LRRK2 is a highly studied gene in Parkinson’s disease, where increased activity is thought to play a causative role. Now, new research has established that decreased LRRK2 expression can be involved in the development of lung adenocarcinoma. With inhibitors of LRRK2 now in clinical trials for the treatment of Parkinson’s disease, the discovery that LRRK2 loss can increase lung tumour initiation comes at a key point in time.

The study, published in the journal Scientific Reports, was led by GSC Distinguished Scientist Dr. Sharon Gorski and postdoctoral fellow in her laboratory Dr. Chandra Lebovitz. Their findings provide clinicians with important factors to consider when treating patients with LRRK2 inhibitors, particularly for patients who smoke.

LRRK2 and lung adenocarcinoma

LRRK2 encodes a large, multi-functional protein that is involved in many different cellular processes, including autophagy, cell trafficking and inflammation. In an earlier study published by Dr. Gorski’s lab, the research group analyzed genomic data from The Cancer Genome Atlas (TCGA) and discovered that expression of LRRK2 was reduced in lung adenocarcinoma samples compared to healthy controls. Given that overactivity ─ but not yet diminished activity ─ of LRRK2 had previously been examined in various diseases, the team aimed to explore this novel link between LRRK2 and cancer.

In this study, the researchers analyzed associations between LRRK2 expression and clinical data from lung adenocarcinoma patients. They found that low expression was associated with ongoing smoking and poor survival, indicating that smoking may play a role in reducing LRRK2 expression, which in turn may increase the risk of developing and ultimately succumbing to lung cancer.

To further establish a causative link between altered LRRK2 expression and cancer, they turned to a mouse model of lung adenocarcinoma. They found that deletion of the LRRK2 gene perturbed the morphology of cells that give rise to lung adenocarcinoma, called alveolar type II cells, and promoted the formation of tumours within the lungs.

“The findings are exciting because this is the fist time a role for this gene in lung cancer has been shown, and it is the first time that the loss of LRRK2, rather than increased activity, has been described in a disease type,” says Dr. Lebovitz, who was first author on the study.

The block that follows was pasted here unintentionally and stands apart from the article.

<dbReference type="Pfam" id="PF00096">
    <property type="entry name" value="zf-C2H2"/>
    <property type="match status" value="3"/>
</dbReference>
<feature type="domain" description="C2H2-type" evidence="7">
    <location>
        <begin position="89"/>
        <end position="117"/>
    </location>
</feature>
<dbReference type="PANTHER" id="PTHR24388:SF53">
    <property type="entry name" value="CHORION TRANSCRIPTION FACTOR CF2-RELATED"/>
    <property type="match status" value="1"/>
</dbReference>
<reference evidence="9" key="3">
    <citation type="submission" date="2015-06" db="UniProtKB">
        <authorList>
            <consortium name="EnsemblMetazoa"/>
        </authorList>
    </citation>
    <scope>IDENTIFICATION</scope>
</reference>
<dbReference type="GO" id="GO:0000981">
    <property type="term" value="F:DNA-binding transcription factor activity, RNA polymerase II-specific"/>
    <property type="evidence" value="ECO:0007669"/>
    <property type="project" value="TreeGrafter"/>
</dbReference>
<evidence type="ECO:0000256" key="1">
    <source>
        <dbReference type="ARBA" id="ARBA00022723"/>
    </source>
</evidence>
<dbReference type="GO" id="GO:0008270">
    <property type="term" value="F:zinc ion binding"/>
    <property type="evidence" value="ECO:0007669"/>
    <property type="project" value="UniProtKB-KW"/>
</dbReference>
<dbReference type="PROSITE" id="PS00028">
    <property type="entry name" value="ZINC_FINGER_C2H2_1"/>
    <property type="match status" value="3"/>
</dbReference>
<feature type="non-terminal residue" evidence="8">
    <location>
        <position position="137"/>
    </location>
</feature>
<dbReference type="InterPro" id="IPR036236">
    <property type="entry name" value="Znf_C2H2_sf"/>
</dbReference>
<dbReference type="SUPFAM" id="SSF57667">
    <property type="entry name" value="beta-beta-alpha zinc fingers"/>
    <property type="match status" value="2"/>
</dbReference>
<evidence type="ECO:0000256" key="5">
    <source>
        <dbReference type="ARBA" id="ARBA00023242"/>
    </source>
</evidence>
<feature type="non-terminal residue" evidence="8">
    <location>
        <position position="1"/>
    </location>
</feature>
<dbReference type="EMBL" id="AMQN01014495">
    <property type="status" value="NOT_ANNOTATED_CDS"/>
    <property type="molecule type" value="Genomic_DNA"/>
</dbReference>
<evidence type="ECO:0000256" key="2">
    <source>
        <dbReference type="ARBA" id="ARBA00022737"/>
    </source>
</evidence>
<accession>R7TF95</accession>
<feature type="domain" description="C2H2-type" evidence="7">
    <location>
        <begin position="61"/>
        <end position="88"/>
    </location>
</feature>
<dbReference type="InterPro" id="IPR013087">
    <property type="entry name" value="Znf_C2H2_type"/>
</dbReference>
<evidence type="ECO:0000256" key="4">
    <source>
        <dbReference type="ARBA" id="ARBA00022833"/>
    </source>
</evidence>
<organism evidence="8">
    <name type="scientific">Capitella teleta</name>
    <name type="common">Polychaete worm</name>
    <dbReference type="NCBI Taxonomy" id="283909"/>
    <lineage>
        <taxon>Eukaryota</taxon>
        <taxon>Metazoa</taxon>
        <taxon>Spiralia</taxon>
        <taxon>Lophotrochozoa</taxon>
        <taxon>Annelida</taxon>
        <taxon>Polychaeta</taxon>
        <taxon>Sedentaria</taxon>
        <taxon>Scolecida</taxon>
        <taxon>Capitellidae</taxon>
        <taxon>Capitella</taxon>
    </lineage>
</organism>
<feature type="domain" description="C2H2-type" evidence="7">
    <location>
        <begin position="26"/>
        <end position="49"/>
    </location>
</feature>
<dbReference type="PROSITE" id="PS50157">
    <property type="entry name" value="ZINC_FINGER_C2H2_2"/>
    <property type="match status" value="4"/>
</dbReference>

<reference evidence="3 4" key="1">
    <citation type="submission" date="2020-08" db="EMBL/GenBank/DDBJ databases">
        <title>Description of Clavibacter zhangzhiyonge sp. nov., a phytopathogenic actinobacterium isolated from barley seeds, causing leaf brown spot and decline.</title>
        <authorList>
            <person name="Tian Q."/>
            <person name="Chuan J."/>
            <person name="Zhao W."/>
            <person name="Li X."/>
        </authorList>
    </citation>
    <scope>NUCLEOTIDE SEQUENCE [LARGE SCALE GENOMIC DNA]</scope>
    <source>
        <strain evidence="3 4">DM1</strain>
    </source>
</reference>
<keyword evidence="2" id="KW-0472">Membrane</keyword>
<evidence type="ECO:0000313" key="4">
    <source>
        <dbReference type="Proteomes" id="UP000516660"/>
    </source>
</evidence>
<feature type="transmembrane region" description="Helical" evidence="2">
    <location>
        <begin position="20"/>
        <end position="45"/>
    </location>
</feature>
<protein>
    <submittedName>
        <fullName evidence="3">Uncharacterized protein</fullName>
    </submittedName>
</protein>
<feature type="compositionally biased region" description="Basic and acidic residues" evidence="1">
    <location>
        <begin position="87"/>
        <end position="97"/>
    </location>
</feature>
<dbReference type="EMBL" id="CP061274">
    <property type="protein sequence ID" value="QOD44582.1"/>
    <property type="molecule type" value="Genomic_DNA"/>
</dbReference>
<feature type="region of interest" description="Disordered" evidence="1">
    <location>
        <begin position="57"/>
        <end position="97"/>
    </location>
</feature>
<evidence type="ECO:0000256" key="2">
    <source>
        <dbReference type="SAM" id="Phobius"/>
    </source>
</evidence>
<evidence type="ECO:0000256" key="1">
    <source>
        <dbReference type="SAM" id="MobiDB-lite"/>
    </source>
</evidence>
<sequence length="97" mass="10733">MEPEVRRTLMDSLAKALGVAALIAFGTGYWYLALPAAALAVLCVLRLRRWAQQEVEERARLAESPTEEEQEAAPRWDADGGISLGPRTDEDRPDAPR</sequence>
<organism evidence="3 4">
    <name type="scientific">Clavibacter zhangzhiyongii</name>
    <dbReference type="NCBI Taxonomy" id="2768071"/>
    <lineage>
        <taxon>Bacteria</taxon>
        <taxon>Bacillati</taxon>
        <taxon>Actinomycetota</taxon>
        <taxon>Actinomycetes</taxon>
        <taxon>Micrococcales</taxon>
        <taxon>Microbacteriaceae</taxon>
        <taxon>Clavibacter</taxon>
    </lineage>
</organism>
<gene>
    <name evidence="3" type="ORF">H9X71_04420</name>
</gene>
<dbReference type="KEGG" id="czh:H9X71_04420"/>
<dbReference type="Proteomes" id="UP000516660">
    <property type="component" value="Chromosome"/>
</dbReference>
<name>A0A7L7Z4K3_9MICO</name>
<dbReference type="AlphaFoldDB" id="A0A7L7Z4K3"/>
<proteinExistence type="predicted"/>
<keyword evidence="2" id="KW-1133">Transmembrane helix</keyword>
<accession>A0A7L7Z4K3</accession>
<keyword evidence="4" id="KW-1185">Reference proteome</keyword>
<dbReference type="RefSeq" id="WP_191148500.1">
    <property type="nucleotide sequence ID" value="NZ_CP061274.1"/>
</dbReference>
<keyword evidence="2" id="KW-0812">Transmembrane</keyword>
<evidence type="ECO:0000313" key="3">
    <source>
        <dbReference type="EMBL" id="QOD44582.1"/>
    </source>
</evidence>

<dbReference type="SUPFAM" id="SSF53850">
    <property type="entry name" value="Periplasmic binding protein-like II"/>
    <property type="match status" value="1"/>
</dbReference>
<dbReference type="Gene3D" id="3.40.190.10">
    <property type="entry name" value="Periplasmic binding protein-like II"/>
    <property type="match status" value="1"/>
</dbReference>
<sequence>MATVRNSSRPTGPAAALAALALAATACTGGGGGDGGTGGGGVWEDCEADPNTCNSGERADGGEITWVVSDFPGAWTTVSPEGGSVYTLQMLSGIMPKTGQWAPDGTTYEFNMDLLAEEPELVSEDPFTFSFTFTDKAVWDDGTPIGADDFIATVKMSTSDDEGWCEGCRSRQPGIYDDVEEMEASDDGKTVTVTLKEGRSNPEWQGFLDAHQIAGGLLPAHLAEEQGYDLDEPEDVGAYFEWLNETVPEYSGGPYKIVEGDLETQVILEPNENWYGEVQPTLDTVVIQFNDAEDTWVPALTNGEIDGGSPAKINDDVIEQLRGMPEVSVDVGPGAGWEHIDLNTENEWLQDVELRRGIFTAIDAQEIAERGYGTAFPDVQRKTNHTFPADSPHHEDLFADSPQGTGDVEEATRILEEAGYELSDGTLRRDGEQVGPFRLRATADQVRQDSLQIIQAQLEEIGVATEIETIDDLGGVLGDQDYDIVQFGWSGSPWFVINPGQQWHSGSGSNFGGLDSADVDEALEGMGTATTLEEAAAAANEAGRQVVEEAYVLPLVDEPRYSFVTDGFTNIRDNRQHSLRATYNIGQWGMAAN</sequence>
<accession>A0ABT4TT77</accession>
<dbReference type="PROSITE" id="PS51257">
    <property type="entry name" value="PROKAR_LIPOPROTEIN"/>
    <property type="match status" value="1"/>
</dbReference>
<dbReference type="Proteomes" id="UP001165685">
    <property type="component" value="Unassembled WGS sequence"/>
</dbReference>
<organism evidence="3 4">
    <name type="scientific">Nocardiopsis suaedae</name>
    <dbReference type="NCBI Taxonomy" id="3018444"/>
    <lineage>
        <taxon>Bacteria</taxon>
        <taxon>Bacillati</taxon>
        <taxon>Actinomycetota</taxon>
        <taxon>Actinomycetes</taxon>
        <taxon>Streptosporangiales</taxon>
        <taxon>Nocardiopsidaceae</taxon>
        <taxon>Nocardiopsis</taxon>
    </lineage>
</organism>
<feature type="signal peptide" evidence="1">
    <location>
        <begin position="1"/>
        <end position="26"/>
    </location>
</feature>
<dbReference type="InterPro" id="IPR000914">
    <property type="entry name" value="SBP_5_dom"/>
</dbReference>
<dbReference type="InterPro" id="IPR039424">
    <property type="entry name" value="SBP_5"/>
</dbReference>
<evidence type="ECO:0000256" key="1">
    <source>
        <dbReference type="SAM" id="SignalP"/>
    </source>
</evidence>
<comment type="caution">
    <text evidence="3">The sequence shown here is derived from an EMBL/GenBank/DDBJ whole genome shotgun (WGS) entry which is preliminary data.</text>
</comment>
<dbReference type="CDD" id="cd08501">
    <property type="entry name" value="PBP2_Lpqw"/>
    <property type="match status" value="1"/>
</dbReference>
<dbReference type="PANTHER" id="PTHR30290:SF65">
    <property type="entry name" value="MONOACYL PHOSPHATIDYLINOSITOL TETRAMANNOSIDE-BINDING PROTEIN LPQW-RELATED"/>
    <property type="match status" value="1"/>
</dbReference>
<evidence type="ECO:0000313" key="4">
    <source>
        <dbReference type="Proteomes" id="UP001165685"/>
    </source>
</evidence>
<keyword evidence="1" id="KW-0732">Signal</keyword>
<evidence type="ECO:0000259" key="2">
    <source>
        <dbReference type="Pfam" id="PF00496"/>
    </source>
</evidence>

These findings are consistent with Parkinson’s disease epidemiological studies that demonstrated a link between brain and lung health. Patients with Parkinson’s disease are less likely to develop smoking-related cancers compared to the general population, while ongoing cigarette smoking appears to reduce the risk of developing Parkinson’s disease by half. 

LRRK2 inhibitors

Due to the increased activity of LRRK2 in Parkinson’s disease, inhibitors have been developed and are currently in clinical trials. While inhibiting LRRK2 activity may prove effective in reducing the burden of Parkinson’s disease, it will be important for clinicians to monitor lung health, particularly in patients who smoke.

“It is a key time for this information to be out there because the LRRK2 inhibitors for Parkinson’s disease are at the beginning stages,” says Dr. Lebovitz. “This is definitely something that clinicians should take into consideration when treating their patients.”

The next steps

Now that the link between reduced LRRK2 expression and lung adenocarcinoma has been established, further research is needed to tease out which of LRRK2’s many functions is required to prevent cancer formation.

“There’s a lot of interest in determining the function of LRRK2 and its involvement in disease, which now includes cancer,” says Dr. Lebovitz. “I’m excited to see what the research and medical communities do with this information.”

Chandra Lebovitz, Nicole Wretham, Maryam Osooly, Katy Milne, Tia Dash, Shelby Thornton, Basile Tessier-Cloutier, Paalini Sathiyaseelan, Svetlana Bortnik, Nancy Erro Go, Elizabeth Halvorsen, Rachel A. Cederberg, Norman Chow, Nancy Dos Santos, Kevin L. Bennewith, Brad H. Nelson, Marcel B. Bally, Wan L. Lam, and Sharon M. Gorski. 2021. Loss of Parkinson's susceptibility gene LRRK2 promotes carcinogen-induced lung tumorigenesis. Scientific Reports. 11(1):2097.

Learn more about research in the Gorski Lab

Learn more about research at the GSC

Funding support for this study was provided by the Cancer Research Society and the Canadian Institutes of Health Research.

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